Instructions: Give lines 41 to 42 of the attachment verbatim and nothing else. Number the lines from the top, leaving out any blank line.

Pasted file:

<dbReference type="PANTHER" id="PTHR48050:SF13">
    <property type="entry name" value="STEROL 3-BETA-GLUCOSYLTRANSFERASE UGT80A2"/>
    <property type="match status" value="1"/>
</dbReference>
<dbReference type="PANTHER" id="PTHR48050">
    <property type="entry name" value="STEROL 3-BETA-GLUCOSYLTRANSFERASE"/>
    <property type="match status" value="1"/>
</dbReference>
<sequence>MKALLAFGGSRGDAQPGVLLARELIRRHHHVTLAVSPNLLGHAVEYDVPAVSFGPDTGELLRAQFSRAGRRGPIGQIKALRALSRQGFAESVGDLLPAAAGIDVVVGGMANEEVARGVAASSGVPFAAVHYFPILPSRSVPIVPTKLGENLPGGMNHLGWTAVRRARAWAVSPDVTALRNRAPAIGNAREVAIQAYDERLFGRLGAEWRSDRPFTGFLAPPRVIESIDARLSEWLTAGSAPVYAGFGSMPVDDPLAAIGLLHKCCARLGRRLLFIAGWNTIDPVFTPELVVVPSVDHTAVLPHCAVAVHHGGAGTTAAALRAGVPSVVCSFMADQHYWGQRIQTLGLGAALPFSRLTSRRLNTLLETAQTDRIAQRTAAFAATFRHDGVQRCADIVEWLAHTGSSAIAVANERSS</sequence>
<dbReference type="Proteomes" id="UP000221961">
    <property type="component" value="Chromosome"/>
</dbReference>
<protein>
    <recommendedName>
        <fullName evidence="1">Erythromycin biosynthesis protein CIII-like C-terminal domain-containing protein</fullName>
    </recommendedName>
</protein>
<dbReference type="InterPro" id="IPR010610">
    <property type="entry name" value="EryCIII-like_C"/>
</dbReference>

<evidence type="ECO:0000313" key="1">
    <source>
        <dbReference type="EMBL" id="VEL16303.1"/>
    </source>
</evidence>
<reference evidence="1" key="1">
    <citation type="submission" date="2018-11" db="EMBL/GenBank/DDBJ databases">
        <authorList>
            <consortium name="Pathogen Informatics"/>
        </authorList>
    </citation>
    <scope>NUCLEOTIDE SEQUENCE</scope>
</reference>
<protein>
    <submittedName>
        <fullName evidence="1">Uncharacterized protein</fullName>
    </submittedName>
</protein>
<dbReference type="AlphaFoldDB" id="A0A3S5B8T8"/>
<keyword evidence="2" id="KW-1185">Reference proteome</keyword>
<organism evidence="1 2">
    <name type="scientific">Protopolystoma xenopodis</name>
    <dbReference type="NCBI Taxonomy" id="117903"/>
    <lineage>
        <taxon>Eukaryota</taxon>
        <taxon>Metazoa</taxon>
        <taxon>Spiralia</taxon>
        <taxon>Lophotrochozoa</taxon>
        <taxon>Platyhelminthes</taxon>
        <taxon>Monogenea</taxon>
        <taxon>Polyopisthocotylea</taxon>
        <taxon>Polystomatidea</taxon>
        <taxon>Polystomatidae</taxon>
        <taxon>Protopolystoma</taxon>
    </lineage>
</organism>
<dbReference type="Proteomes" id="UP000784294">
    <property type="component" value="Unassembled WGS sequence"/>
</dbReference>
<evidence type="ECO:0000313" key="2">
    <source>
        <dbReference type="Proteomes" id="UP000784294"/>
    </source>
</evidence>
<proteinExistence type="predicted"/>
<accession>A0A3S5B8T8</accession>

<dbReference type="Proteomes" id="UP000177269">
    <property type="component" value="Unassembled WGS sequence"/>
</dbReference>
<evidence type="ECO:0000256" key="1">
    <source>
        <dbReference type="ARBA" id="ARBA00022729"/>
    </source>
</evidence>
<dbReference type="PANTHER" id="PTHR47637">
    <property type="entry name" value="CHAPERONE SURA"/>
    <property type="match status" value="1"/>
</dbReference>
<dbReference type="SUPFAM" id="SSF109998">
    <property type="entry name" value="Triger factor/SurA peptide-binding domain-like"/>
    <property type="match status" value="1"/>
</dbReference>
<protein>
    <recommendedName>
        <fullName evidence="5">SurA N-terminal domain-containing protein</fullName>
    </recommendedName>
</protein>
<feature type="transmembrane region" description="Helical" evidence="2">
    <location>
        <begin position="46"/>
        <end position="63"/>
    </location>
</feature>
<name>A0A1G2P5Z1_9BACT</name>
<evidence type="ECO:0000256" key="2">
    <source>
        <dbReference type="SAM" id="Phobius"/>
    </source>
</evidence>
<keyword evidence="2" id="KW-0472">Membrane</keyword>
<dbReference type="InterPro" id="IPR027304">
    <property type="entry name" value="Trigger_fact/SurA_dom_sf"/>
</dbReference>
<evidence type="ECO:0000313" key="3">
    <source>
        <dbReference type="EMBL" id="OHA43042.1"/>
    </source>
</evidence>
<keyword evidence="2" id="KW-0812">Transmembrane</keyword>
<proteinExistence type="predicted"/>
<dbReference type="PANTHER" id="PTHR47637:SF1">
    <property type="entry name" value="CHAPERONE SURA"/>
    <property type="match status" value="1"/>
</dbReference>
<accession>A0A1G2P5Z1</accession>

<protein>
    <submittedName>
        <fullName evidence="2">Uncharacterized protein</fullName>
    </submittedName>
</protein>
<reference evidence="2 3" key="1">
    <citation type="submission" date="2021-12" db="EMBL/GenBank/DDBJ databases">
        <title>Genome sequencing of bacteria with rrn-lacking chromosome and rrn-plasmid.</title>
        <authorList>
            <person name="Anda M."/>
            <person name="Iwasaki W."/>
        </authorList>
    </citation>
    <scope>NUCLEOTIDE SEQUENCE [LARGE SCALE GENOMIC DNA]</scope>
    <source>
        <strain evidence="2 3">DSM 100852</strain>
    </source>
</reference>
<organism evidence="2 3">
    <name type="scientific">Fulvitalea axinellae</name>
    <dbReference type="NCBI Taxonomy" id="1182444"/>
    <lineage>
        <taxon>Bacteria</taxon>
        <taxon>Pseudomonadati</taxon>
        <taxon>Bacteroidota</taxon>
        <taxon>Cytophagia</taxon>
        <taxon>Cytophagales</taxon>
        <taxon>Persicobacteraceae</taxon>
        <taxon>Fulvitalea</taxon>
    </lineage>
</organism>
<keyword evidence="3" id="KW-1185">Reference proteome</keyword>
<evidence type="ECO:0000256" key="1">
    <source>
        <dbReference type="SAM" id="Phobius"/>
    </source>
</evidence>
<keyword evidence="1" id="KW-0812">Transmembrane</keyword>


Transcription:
<organism evidence="1 2">
    <name type="scientific">Protopolystoma xenopodis</name>